Court of Appeal dismisses landlord’s appeal in Welsh Section 8 Notice Case
The Court of Appeal handed down its judgment in the case of Jarvis v Evans & Evans (B5/2019/2258) on Tuesday 7 July 2020. The Court ruled unanimously that serving a notice under s.8 Housing Act 1988 is a property management activity under s.7 of The Housing (Wales) Act 2014 (“the 2014 Act”) and a notice served in breach of s.7 of the 2014 Act is invalid.
The Court’s decision will be welcomed by tenants’ representatives and will have wide ranging consequences for the private rented sector in Wales. It confirms that an unlicensed landlord in breach of the 2014 Act cannot serve a valid s.8 notice. Lord Justice Newey, Lord Justice Baker and Lord Justice Hickenbottom, decided that the wording of section 7(2)(f) of the 2014 Act extends to the service of a notice under s.8 of the Housing Act 1988 and that a s.8 notice served in breach of the 2014 Act is invalid. However, this would not prevent an unlicensed landlord from arranging for an authorised agent to serve a s.8 notice on his behalf, such as a solicitor.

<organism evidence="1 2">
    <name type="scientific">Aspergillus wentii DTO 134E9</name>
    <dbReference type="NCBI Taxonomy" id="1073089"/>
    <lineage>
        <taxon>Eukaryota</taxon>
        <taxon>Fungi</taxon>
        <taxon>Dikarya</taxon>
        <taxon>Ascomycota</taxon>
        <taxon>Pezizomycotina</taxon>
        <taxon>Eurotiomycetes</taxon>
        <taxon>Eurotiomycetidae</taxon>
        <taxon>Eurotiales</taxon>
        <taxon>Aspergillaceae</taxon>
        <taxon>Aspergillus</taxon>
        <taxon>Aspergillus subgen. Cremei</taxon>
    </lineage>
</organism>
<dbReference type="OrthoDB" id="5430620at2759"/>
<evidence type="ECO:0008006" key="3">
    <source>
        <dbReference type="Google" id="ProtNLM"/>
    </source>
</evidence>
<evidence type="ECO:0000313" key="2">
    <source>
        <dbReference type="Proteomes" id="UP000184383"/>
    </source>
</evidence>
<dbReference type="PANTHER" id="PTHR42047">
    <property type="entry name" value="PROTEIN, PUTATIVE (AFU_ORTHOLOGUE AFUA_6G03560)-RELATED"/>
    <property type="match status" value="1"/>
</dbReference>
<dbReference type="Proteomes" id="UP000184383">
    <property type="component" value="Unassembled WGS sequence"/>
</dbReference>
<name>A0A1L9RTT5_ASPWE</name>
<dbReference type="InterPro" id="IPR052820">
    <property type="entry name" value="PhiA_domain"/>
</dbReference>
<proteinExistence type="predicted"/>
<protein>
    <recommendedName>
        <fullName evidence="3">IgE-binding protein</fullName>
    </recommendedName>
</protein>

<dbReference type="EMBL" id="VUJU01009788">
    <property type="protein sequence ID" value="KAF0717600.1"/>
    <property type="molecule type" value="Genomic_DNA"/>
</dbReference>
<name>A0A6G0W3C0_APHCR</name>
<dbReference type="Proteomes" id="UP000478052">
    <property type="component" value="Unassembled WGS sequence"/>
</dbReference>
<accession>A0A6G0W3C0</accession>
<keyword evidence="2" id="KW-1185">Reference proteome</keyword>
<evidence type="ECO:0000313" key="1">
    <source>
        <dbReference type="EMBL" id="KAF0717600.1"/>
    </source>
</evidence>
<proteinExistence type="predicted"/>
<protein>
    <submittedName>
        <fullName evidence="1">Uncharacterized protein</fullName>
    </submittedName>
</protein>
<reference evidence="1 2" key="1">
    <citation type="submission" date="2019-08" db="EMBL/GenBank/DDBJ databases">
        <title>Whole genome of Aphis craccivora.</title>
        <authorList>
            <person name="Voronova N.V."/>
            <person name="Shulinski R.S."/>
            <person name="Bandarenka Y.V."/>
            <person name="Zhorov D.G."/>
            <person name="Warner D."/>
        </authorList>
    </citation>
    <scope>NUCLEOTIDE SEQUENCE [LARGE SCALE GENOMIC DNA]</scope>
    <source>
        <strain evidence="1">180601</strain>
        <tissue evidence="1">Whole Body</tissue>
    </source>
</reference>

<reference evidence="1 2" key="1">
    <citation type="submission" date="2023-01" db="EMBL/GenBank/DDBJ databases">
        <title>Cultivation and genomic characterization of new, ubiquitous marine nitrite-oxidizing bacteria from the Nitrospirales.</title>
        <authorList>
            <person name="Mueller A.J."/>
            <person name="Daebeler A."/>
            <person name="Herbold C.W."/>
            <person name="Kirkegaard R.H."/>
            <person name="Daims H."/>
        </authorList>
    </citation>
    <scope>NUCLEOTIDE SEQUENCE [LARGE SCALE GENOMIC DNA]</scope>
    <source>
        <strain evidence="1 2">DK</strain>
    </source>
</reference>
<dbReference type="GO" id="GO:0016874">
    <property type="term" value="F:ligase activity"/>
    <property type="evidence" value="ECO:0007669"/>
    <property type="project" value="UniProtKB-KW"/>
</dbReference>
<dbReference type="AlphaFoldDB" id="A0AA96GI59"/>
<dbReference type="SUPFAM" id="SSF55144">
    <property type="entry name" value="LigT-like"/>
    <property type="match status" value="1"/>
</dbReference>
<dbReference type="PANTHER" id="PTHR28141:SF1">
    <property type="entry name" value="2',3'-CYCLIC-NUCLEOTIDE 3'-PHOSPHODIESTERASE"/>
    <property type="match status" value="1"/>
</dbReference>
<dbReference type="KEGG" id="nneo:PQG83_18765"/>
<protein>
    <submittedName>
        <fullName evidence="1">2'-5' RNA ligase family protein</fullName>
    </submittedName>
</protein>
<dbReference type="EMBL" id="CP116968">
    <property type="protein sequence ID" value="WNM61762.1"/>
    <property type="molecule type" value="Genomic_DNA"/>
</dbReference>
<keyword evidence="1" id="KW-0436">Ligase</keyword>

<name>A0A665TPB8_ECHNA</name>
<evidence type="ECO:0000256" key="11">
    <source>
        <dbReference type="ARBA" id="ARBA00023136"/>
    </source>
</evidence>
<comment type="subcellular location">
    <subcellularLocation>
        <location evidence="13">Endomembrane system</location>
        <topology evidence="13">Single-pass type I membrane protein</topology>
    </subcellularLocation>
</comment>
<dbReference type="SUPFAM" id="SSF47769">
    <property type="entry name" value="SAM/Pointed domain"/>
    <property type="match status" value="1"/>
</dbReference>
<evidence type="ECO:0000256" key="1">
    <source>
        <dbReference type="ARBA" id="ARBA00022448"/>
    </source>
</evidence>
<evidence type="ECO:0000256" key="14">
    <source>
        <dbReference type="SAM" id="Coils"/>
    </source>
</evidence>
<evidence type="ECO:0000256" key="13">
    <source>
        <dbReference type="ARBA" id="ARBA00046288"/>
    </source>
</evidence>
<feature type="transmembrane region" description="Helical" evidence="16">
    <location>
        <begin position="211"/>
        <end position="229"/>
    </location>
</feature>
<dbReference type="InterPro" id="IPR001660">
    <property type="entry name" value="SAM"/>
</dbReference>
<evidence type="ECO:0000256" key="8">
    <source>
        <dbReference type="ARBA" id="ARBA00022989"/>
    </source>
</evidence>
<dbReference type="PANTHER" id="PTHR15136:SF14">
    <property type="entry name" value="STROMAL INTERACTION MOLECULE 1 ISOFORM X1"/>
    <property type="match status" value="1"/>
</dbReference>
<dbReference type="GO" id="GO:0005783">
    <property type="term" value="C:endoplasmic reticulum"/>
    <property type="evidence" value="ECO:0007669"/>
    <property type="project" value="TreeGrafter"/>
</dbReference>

Anthony Gold acted for the landlord, supported by the National Residential Landlords’ Association. Justin Bates and Kimberley Ziya of Landmark Chambers represented the landlord before the Court of Appeal.
Sarah Cummins and Nikki Basin, solicitors at Anthony Gold who acted for the landlord commented as follows on the judgment:
“The Court of Appeal has now answered the question of whether a landlord in Wales can validly serve a section 8 notice when they are not licensed pursuant to the requirements of the Housing (Wales) Act 2014. This is a question that had been troubling the county courts and the Court’s judgment has therefore provided clarification on an issue that is of great importance for tenancies in Wales. The decision confirms that there are both civil and criminal consequences for breaches of s.7 of 2014 Act and that the restriction on serving possession notices is not limited to section 21 notices.”
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